A key goal for Lowe's, of course, is to stay competitive with its larger rival, Home Depot, which outpaced Lowe's over the last 11 quarters in same-store sales (a measurement of sales in stores open a year or more). To some extent, Lowe's is playing catch-up: in 2010, Home Depot reportedly spent $60 million to outfit 10,000 store employees with handheld Motorola devices similar to the gadgets issued by Lowe's, with the added advantage that they process credit card transactions.
Home Depot was first to launch a website featuring many of the applications now available at MyLowes.com. It also draws praise for a social media strategy that makes it easy for do-it-yourselfers to swap advice, and, according to news reports, plans to open a one-million square foot e-commerce distribution center in Georgia.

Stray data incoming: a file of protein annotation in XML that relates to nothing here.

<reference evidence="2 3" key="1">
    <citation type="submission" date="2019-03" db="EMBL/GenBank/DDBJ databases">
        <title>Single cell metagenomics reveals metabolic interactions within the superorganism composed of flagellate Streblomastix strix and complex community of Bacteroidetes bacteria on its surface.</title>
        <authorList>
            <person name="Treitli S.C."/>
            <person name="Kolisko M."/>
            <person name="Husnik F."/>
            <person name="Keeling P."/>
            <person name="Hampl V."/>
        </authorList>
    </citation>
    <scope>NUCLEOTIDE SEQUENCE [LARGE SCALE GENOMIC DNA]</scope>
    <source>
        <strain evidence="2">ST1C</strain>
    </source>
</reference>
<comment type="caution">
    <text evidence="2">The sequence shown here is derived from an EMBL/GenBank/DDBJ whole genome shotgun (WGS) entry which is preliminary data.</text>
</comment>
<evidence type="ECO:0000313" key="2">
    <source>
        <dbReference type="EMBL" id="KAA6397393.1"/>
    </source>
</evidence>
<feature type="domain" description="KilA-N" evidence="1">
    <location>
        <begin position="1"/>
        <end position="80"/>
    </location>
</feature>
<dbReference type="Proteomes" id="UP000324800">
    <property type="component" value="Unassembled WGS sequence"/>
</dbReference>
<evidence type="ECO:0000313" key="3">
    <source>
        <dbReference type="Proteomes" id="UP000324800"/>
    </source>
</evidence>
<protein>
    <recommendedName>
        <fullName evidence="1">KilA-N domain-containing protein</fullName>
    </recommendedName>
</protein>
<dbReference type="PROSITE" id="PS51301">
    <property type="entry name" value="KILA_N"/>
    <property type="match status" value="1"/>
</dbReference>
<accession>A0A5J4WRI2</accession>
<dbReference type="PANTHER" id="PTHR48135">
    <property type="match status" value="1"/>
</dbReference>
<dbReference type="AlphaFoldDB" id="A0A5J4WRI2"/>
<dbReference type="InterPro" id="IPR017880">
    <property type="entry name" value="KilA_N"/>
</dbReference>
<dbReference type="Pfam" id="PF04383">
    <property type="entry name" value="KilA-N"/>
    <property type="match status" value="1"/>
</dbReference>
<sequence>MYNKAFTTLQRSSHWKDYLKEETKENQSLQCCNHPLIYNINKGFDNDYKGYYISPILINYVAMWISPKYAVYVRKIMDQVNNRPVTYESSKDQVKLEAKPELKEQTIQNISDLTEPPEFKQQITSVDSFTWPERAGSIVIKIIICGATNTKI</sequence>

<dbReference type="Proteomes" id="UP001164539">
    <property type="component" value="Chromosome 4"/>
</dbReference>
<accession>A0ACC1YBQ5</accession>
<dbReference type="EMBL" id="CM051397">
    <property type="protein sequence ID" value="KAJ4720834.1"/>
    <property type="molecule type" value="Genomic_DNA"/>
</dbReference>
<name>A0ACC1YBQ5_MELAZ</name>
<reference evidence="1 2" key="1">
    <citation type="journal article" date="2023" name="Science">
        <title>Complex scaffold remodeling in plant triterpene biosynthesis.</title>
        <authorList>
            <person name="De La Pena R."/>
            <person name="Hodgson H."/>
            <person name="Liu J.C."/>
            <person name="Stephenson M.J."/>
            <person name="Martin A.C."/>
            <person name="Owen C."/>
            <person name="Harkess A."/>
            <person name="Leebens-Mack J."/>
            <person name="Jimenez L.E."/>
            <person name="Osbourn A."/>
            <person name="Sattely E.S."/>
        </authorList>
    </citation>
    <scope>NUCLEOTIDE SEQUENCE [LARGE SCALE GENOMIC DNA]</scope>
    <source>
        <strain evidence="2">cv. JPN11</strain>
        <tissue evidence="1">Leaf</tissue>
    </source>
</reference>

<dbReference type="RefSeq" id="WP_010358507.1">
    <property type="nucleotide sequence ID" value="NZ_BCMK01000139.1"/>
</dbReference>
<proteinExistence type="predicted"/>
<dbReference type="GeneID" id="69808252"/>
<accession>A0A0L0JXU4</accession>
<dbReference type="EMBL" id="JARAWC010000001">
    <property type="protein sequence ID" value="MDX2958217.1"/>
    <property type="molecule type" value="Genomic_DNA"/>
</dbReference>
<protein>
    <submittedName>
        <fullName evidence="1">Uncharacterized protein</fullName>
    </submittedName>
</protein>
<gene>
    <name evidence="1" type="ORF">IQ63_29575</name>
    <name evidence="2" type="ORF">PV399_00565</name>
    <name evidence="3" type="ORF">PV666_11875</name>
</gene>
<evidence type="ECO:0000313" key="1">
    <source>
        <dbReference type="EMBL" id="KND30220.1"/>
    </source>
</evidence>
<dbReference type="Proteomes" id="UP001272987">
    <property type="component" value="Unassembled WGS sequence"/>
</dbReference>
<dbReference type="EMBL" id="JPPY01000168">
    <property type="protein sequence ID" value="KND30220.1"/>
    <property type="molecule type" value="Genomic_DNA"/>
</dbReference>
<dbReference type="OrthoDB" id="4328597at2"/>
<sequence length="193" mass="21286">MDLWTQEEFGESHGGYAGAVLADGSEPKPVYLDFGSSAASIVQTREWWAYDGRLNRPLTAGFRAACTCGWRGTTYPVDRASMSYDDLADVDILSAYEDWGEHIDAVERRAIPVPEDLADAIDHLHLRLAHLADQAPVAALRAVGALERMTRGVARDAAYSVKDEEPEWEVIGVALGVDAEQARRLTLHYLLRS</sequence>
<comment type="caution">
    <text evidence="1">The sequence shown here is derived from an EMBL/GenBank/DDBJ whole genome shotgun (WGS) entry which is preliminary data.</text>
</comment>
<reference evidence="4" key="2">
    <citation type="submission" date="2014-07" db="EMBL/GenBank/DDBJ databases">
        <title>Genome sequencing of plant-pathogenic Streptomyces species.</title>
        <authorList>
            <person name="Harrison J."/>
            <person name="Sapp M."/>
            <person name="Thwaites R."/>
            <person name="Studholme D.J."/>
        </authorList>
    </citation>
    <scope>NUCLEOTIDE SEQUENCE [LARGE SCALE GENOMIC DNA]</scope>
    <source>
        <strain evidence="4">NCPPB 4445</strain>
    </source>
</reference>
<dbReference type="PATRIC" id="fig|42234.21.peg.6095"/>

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Lowe's is now locked in a game of one-upmanship with its rival, according to some retail industry watchers. "I think they're trying to leapfrog with the new technology and go beyond [what Home Depot offers]", says Joe Feldman, a senior retail analyst with the Telsey Advisory Group. Emphasizing that Lowe's is trying to reshape itself as an innovative company, he notes that Lowe's exhibited for the first time at this year's Consumer Electronics Show in Las Vegas to promote the debut of MyLowes.com.
Recognizing how swiftly consumer demands change, Lowe's is not standing still. A spokeswoman confirmed that the retailer is contemplating the adoption of yet another wireless innovation for its outlets: technology that enables customers to make purchases with the wave of a smartphone.